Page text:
Several thousand are expected to participate in this annual event that connects
constituents with legislators to further GLBT equality.
During Lobby Day for LGBT Equality on April 14 at the State Capitol in St. Paul, OutFront Minnesota will facilitate meetings between state legislators and their constituents to promote GLBT rights, while motivating the GLBT community and its supporters to get involved and be heard.
Monica Meyer, who began with OutFront Minnesota as Public Policy Director in 2001, and became Executive Director in 2010, says, “What Lobby Day does is that it really helps us let legislators, elected officials who make decisions on policies, know that people in their district support equality.”
Through Lobby Day, Meyer adds, OutFront Minnesota aims to influence debate, and raise awareness of GLBT issues in the Minnesota Legislature.
Meyer notes that OutFront Minnesota hopes to rouse the GLBT community and its supporters to be active, while giving them the information to do so.
As Meyer explains, “We’re really trying to connect with Minnesotans, and get them on board with supporting equality, and then to make sure they have the tools and the local connections to be engaged and involved.”
Workshops in the morning will address bullying in Minnesota schools, as well as what can be done to prevent a constitutional amendment that would prohibit same-sex marriage, further restricting GLBT rights.
Meyer states that Lobby Day relates to one of OutFront Minnesota’s primary goals: to rally support for GLBT equality.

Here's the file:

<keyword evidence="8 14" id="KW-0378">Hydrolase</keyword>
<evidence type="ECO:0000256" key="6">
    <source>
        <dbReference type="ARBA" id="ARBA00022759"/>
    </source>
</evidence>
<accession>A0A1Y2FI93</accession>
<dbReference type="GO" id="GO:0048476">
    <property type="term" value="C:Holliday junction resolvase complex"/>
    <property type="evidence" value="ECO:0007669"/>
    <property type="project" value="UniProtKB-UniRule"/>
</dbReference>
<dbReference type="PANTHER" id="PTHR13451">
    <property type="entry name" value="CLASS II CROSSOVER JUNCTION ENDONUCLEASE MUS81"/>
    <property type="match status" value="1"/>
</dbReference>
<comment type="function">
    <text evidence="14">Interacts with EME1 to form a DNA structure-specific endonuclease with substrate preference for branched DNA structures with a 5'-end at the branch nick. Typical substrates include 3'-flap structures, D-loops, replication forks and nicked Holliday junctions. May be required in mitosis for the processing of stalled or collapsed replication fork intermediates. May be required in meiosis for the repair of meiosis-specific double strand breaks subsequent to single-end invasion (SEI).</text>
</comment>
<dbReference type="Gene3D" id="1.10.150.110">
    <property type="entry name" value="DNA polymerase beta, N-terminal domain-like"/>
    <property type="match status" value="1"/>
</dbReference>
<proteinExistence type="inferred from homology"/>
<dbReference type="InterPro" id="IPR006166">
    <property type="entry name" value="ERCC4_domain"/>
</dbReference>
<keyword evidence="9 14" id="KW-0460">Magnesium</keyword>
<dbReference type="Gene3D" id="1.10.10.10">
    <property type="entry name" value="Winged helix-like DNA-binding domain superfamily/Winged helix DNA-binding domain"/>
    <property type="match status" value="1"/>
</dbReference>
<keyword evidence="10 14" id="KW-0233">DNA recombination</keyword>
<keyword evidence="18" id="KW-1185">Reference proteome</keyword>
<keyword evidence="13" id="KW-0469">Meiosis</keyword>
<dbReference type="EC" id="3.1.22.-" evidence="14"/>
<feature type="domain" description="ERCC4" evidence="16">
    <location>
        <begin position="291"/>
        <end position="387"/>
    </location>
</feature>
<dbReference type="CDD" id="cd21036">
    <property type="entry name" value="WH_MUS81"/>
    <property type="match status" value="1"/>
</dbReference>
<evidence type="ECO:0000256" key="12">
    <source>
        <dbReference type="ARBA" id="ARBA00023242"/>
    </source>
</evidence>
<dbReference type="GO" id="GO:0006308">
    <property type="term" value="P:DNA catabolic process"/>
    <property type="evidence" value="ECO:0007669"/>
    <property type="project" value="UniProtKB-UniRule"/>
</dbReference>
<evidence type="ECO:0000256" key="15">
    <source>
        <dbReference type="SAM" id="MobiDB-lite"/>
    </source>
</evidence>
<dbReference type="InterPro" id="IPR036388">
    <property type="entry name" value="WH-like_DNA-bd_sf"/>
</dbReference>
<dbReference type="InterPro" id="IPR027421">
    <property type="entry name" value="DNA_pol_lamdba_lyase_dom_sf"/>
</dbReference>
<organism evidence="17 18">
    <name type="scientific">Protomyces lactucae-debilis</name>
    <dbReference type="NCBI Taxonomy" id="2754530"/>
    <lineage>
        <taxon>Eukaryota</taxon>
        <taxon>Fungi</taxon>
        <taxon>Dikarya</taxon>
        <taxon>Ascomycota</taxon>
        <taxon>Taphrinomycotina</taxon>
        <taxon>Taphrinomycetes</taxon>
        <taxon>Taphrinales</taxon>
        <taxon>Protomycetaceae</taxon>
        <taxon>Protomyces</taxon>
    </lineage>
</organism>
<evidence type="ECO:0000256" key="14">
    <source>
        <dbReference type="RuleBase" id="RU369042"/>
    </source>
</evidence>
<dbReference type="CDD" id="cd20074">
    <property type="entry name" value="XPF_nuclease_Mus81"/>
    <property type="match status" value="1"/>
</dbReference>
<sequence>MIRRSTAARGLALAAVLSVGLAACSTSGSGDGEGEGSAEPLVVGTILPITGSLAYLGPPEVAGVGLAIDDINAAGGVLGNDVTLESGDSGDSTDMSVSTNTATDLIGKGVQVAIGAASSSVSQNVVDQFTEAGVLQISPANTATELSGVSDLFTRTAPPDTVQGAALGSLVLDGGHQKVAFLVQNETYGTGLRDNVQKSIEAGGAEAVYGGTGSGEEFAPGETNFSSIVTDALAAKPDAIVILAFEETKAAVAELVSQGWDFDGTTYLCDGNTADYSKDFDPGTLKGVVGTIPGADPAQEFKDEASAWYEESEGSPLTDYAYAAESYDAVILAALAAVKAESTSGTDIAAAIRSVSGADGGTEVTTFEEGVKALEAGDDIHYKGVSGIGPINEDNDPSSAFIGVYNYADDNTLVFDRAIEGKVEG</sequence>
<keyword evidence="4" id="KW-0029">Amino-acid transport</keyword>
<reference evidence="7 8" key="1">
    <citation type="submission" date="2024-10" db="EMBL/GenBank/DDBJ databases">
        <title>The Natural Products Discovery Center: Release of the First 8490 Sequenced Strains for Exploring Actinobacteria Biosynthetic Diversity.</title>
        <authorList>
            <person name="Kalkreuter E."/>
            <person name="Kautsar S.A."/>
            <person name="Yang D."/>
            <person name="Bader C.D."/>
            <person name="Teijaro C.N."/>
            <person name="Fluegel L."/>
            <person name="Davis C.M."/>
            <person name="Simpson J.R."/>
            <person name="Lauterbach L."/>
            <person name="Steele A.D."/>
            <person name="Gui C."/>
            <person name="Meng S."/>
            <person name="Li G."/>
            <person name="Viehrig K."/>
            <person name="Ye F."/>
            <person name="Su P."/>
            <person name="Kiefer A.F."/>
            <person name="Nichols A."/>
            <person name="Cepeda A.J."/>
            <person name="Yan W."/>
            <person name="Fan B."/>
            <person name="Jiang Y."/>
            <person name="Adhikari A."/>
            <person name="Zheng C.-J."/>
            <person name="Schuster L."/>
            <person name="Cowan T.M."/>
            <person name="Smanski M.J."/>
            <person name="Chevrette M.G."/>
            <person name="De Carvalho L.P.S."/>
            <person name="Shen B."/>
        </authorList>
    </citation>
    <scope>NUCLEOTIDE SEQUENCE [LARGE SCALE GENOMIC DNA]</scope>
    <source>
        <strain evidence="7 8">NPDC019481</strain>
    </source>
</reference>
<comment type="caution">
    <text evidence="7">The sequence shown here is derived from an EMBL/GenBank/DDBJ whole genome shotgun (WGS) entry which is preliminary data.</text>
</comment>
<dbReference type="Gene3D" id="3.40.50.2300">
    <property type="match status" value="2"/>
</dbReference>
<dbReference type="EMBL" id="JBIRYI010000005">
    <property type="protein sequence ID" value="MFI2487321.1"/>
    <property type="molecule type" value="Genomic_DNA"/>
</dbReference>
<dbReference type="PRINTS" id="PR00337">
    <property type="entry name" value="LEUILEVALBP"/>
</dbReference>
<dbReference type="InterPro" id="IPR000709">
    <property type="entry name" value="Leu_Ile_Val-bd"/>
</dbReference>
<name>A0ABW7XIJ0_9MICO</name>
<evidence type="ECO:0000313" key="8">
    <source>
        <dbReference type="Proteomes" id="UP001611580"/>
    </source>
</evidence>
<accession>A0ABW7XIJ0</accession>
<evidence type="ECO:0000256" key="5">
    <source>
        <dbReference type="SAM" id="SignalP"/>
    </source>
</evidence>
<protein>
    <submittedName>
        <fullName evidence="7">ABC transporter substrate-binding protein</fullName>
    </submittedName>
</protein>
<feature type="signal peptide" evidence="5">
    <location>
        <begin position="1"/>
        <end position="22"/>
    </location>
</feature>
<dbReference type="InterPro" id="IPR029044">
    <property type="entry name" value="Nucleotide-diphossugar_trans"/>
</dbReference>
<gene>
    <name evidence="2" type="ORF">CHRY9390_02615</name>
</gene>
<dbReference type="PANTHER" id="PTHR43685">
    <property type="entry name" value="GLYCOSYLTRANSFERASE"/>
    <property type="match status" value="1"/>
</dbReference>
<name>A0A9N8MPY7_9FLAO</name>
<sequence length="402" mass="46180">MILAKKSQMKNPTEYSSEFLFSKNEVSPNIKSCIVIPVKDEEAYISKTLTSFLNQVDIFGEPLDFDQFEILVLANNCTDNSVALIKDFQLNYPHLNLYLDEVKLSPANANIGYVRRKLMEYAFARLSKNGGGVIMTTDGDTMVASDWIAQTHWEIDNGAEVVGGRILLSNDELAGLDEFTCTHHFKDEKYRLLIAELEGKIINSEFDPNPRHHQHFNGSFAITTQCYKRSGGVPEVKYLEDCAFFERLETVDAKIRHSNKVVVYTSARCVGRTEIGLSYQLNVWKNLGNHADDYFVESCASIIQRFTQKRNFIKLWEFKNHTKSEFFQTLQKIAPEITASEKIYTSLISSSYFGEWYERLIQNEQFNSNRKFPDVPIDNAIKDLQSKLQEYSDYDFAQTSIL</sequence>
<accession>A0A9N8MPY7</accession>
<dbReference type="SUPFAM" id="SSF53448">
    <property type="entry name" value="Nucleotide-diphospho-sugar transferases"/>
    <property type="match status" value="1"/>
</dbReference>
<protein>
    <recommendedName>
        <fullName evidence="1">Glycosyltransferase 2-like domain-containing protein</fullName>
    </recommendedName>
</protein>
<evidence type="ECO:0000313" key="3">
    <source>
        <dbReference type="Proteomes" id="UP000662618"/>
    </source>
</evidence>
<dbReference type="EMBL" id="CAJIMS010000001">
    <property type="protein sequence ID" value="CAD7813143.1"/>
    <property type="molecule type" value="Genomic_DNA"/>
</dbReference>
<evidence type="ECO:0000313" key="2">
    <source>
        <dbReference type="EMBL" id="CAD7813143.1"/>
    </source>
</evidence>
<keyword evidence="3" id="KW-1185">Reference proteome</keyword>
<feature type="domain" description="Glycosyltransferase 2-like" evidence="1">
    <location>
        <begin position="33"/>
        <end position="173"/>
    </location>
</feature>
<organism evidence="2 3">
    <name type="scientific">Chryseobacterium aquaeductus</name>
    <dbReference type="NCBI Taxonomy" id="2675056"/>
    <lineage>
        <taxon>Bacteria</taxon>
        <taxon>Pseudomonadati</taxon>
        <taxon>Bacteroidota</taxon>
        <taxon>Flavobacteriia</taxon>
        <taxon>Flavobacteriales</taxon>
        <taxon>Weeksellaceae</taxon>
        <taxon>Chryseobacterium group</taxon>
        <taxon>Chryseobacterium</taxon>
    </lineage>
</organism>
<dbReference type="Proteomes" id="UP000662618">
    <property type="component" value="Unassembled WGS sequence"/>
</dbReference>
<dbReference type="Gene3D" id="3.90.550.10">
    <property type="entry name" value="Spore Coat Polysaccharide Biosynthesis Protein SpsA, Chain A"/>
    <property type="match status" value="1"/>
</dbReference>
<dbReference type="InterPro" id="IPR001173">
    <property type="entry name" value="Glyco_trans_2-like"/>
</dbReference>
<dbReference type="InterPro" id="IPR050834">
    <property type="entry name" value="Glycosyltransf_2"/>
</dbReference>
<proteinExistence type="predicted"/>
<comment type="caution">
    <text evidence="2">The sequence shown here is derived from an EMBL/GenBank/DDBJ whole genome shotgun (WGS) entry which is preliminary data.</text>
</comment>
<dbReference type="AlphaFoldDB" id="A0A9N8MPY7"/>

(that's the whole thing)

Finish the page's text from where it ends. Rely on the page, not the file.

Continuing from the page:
As Meyer points out, 2010 election results stimulated another objective for Lobby Day: “This year, the opportunity and the challenge are that we have a bunch of new legislators. We really have an opportunity to make sure that our new elected officials are learning from their constituents about LGBT issues.”
Presently, 23 Senate members and 36 House members are in their first term, according to the 2010 Election Directory of the 2011-2012 Minnesota Legislature.
Several speakers at the Lobby Day rally will tell their story, and encourage support for GLBT equality and legislation, including Safe Schools for All, introduced by Minnesota State Senator Scott Dibble. It would require schools to adopt policies against bullying and harassment of students based on race, religion, sex, and sexual orientation.
Lobby Day speaker Alyssa Veil, a high school senior, and winner of the 2011 Paul A. Anderson Award for Youth Leadership, expresses her desire to influence students and others to demand a safe educational environment.
As Veil relates, “The power of speaking is really one of the most persuasive ways to change people, as long as they are listening.”
Veil met Sean Simonson, another Lobby Day speaker, at OutFront Minnesota’s Freedom to Marry Day rally in February. Simonson, a senior at Benilde-St. Margaret in St. Louis Park, wrote a controversial essay, “Life as a gay teenager,” for the Catholic school’s newspaper, Knight Errant, that he later was asked to take down from the publication’s website.
Simonson and Veil joined forces to draw out the student voice in a debate that, the latter recounts, often is dominated by adults, with a petition to pass Safe Schools for All.
Veil remarks, “We’re doing what we can. Doing something is going to make a change no matter what.”
Meyer, who believes people need to stand up and be recognized by their representatives to help get rid of GLBT discrimination in Minnesota and its laws, asserts, “If we are really going to be able change our state, we need thousands and thousands of people who are actively working to do that.”
OutFront Minnesota, originally called the Gay and Lesbian Community Action Council, began in 1987 with a mission “to make our home a place where GLBT Minnesotans have the freedom, power and confidence to make the best choice for their own lives.”
According to Meyer, Lobby Day helps achieve this vision.
In past years, Lobby Day has attracted about 2,000 people from the GLBT community and other supporters. Coaches will lead the meetings between constituents and legislators. More than 150 volunteers will help make the day run as smoothly as possible.
For more information and registration, visit www.outfront.org/lobbyday.